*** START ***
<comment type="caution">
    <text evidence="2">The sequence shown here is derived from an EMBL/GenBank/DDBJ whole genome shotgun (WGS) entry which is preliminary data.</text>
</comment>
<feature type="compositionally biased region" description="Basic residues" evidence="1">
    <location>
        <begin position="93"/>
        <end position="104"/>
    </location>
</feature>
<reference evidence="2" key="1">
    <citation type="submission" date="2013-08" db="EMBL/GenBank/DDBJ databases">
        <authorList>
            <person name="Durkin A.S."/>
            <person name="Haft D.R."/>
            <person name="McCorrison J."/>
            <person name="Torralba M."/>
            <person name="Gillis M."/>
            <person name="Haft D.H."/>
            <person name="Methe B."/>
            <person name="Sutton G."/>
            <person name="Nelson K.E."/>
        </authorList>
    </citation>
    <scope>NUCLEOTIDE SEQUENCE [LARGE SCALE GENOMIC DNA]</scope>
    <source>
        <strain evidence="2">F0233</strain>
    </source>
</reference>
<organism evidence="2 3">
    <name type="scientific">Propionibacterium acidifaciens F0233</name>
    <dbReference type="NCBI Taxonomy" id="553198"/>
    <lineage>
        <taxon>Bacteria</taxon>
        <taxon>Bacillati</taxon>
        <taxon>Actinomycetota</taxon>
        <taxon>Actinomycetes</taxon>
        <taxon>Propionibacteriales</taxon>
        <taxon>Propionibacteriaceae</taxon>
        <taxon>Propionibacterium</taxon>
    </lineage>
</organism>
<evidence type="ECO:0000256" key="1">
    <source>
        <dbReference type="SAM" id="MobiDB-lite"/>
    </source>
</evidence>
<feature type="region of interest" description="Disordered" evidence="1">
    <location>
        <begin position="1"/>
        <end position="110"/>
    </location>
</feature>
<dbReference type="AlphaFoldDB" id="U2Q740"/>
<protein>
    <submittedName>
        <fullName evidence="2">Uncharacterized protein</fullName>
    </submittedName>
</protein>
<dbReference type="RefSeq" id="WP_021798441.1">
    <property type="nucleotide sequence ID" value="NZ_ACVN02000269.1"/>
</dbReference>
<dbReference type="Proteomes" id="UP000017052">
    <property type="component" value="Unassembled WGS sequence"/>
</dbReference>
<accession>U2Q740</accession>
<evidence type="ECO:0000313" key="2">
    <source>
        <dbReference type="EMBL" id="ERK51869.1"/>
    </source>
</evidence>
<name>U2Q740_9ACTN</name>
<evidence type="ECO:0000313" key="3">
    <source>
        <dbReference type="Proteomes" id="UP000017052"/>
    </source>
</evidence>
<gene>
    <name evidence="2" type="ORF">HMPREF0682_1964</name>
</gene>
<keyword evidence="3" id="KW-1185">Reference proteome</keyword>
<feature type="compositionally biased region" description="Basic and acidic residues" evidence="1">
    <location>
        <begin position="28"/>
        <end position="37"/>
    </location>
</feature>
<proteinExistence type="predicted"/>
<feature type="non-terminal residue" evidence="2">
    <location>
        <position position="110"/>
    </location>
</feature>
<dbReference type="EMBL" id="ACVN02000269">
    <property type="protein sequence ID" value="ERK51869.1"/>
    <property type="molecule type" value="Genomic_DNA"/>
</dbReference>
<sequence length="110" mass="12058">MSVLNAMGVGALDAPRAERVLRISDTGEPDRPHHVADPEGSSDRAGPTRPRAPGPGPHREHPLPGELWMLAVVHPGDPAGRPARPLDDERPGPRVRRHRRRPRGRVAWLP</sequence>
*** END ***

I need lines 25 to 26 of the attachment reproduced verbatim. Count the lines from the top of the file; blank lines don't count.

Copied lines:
    <source>
        <strain evidence="2">F0233</strain>